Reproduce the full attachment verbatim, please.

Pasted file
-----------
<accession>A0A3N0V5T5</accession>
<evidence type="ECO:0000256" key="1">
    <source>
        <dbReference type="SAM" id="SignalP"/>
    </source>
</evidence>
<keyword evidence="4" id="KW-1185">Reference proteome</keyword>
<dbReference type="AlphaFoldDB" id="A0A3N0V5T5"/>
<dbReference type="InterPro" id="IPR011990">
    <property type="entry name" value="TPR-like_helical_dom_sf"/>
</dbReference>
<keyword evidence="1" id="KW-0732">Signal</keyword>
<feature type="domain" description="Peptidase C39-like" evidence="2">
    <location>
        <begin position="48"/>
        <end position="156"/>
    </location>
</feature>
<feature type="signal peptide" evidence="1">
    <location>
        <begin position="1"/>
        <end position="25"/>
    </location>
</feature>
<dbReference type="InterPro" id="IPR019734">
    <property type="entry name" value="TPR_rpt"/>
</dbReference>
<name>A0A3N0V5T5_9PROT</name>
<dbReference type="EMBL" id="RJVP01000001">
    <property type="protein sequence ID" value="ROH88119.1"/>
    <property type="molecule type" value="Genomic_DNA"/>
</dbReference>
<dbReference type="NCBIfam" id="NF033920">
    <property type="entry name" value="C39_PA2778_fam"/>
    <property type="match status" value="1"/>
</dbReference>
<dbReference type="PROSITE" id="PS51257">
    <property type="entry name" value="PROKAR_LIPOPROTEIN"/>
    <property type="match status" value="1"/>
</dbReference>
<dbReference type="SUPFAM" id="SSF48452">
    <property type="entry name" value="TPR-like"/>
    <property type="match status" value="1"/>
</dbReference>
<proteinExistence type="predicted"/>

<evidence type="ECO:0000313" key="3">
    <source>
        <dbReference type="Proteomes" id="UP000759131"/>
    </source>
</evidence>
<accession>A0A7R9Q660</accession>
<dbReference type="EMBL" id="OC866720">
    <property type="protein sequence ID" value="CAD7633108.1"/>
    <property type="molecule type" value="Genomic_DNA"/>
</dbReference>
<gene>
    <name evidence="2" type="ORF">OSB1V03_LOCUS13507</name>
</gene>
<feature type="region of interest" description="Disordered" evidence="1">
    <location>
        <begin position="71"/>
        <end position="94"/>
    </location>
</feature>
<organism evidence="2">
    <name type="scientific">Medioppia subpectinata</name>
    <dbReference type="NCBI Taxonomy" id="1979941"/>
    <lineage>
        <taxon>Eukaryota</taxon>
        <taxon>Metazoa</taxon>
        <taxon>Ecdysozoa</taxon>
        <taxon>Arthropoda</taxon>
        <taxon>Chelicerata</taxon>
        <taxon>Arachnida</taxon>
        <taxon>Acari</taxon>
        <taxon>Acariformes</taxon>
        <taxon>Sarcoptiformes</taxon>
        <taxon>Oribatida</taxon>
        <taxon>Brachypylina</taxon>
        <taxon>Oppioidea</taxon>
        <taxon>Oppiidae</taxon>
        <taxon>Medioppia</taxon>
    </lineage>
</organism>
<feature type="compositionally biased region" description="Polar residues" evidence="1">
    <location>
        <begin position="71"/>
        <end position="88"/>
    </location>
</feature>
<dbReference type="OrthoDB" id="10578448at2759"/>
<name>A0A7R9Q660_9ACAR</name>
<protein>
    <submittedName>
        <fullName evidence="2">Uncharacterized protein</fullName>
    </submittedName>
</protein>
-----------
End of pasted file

<accession>A0A3N0V5T5</accession>
<evidence type="ECO:0000256" key="1">
    <source>
        <dbReference type="SAM" id="SignalP"/>
    </source>
</evidence>
<keyword evidence="4" id="KW-1185">Reference proteome</keyword>
<dbReference type="AlphaFoldDB" id="A0A3N0V5T5"/>
<dbReference type="InterPro" id="IPR011990">
    <property type="entry name" value="TPR-like_helical_dom_sf"/>
</dbReference>
<keyword evidence="1" id="KW-0732">Signal</keyword>
<feature type="domain" description="Peptidase C39-like" evidence="2">
    <location>
        <begin position="48"/>
        <end position="156"/>
    </location>
</feature>
<feature type="signal peptide" evidence="1">
    <location>
        <begin position="1"/>
        <end position="25"/>
    </location>
</feature>
<dbReference type="InterPro" id="IPR019734">
    <property type="entry name" value="TPR_rpt"/>
</dbReference>
<name>A0A3N0V5T5_9PROT</name>
<dbReference type="EMBL" id="RJVP01000001">
    <property type="protein sequence ID" value="ROH88119.1"/>
    <property type="molecule type" value="Genomic_DNA"/>
</dbReference>
<dbReference type="NCBIfam" id="NF033920">
    <property type="entry name" value="C39_PA2778_fam"/>
    <property type="match status" value="1"/>
</dbReference>
<dbReference type="PROSITE" id="PS51257">
    <property type="entry name" value="PROKAR_LIPOPROTEIN"/>
    <property type="match status" value="1"/>
</dbReference>
<dbReference type="SUPFAM" id="SSF48452">
    <property type="entry name" value="TPR-like"/>
    <property type="match status" value="1"/>
</dbReference>
<proteinExistence type="predicted"/>

<evidence type="ECO:0000313" key="3">
    <source>
        <dbReference type="Proteomes" id="UP000759131"/>
    </source>
</evidence>
<accession>A0A7R9Q660</accession>
<dbReference type="EMBL" id="OC866720">
    <property type="protein sequence ID" value="CAD7633108.1"/>
    <property type="molecule type" value="Genomic_DNA"/>
</dbReference>
<gene>
    <name evidence="2" type="ORF">OSB1V03_LOCUS13507</name>
</gene>
<feature type="region of interest" description="Disordered" evidence="1">
    <location>
        <begin position="71"/>
        <end position="94"/>
    </location>
</feature>
<organism evidence="2">
    <name type="scientific">Medioppia subpectinata</name>
    <dbReference type="NCBI Taxonomy" id="1979941"/>
    <lineage>
        <taxon>Eukaryota</taxon>
        <taxon>Metazoa</taxon>
        <taxon>Ecdysozoa</taxon>
        <taxon>Arthropoda</taxon>
        <taxon>Chelicerata</taxon>
        <taxon>Arachnida</taxon>
        <taxon>Acari</taxon>
        <taxon>Acariformes</taxon>
        <taxon>Sarcoptiformes</taxon>
        <taxon>Oribatida</taxon>
        <taxon>Brachypylina</taxon>
        <taxon>Oppioidea</taxon>
        <taxon>Oppiidae</taxon>
        <taxon>Medioppia</taxon>
    </lineage>
</organism>
<feature type="compositionally biased region" description="Polar residues" evidence="1">
    <location>
        <begin position="71"/>
        <end position="88"/>
    </location>
</feature>
<dbReference type="OrthoDB" id="10578448at2759"/>
<name>A0A7R9Q660_9ACAR</name>
<protein>
    <submittedName>
        <fullName evidence="2">Uncharacterized protein</fullName>
    </submittedName>
</protein>